"Positivity: We’re looking forward to victory and to rebuilding our nation. We know we will not just survive, but we will thrive! We’re not on the brink of survival, in fact we’re open to doing more business with new suppliers, just as some Ukrainian suppliers are ready to explore exporting to the EU and beyond.
"We communicate with suppliers outside Ukraine through our weekly ‘Fozzy dispatches’ which keeps everyone informed of the real situation on the ground and helps avoid the rumours that evolve from an information vacuum. Finally, we’re looking forward to a positive Christmas. The key seasonal products will be available for Ukrainians to enjoy a moment of peace and comfort despite the war."
Closing The Circle
In autumn ’22 I found myself in a coffee shop in Tullamore, an Irish midland town, home to 14,000 locals and the famous Tullamore DEW Irish Whiskey. It is now also home to 300 Ukrainian refugees. I’m meeting Oksana and Viktoria to set up a project to co-deliver English language lessons for the new arrivals.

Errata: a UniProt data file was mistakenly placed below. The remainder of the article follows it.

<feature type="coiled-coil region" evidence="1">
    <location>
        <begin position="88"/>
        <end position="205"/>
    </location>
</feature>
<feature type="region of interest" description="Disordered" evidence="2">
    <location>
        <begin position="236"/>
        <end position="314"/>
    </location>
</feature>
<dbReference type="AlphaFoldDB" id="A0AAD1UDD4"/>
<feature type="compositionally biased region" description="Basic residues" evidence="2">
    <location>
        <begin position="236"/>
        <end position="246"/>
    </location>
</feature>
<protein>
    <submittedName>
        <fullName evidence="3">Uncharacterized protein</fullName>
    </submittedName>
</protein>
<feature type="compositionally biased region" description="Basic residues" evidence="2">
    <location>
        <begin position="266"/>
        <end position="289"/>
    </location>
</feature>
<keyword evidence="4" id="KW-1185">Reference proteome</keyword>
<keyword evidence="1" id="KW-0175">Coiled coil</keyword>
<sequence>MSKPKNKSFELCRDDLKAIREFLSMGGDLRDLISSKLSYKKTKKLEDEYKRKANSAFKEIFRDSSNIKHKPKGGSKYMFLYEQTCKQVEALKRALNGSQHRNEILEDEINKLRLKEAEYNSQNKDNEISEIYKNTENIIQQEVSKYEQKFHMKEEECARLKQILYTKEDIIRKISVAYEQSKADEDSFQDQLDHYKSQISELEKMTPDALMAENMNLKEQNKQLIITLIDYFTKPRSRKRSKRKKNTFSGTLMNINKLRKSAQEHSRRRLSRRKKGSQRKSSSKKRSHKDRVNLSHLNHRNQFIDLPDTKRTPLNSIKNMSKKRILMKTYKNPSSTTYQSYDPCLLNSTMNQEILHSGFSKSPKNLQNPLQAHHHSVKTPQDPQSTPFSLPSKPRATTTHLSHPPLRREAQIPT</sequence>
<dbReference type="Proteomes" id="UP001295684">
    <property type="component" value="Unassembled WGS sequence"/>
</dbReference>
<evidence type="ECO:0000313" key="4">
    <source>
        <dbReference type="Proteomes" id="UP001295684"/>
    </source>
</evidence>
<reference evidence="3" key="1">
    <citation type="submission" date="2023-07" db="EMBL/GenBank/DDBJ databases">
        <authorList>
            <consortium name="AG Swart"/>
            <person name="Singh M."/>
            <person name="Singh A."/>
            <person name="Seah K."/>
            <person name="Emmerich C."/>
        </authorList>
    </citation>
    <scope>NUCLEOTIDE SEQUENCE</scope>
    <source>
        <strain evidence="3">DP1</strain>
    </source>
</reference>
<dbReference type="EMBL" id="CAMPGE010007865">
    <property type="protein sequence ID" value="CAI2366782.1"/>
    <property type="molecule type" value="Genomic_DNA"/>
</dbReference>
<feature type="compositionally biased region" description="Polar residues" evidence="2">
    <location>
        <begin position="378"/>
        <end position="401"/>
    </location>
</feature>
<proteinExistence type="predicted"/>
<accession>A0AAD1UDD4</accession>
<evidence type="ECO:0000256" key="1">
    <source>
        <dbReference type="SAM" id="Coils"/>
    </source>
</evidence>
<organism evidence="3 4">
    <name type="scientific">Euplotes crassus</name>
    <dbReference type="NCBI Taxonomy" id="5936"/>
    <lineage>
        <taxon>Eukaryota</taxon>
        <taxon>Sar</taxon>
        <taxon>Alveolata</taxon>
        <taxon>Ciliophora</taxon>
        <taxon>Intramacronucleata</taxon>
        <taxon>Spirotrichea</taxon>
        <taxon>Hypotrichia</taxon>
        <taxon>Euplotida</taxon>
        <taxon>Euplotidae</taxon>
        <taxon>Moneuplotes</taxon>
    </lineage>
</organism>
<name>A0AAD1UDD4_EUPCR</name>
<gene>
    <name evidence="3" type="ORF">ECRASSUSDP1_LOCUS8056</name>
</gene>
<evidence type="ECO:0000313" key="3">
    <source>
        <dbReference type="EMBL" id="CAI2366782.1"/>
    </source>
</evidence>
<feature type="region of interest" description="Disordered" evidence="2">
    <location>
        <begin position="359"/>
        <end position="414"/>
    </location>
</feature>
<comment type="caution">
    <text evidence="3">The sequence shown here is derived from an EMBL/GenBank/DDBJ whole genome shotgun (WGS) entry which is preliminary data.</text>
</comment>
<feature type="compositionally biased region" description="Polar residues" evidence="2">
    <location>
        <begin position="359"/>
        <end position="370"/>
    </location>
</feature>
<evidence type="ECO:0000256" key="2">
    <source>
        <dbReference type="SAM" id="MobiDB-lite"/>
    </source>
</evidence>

I have observed that Ukrainian refugees are initially wary, understandably, and they have no expectation that you will know anything about their home country. They are truly surprised that I know the cities of Ukraine and that I have been in Kyiv several times.
But when I tell them that I did work with the Silpo supermarket chain it stops them dead in their tracks. Tears come to Viktoria’s eyes as she remembers the simple pleasures of buying chocolate or freshly baked bread in a Silpo store. It represents a past life, a forgotten life, one turned upside down by Russia’s war. Grocery shopping, so mundane, yet so evocative. And when I tell Dmitry this story he pauses, and with pride he responds “well... we must be doing something right.”
© 2022 European Supermarket Magazine – your source for the latest retail news. Article by Malachy O’Connor (Partner at IPLC – International Private Label Consult) in conversation with Dmytro Tsyankov (Director of Marketing and Private Label) and Ivan Palchevskyi (Head of Press Office) at Silpo Supermarkets, Ukraine. Click subscribe to sign up to ESM: European Supermarket Magazine.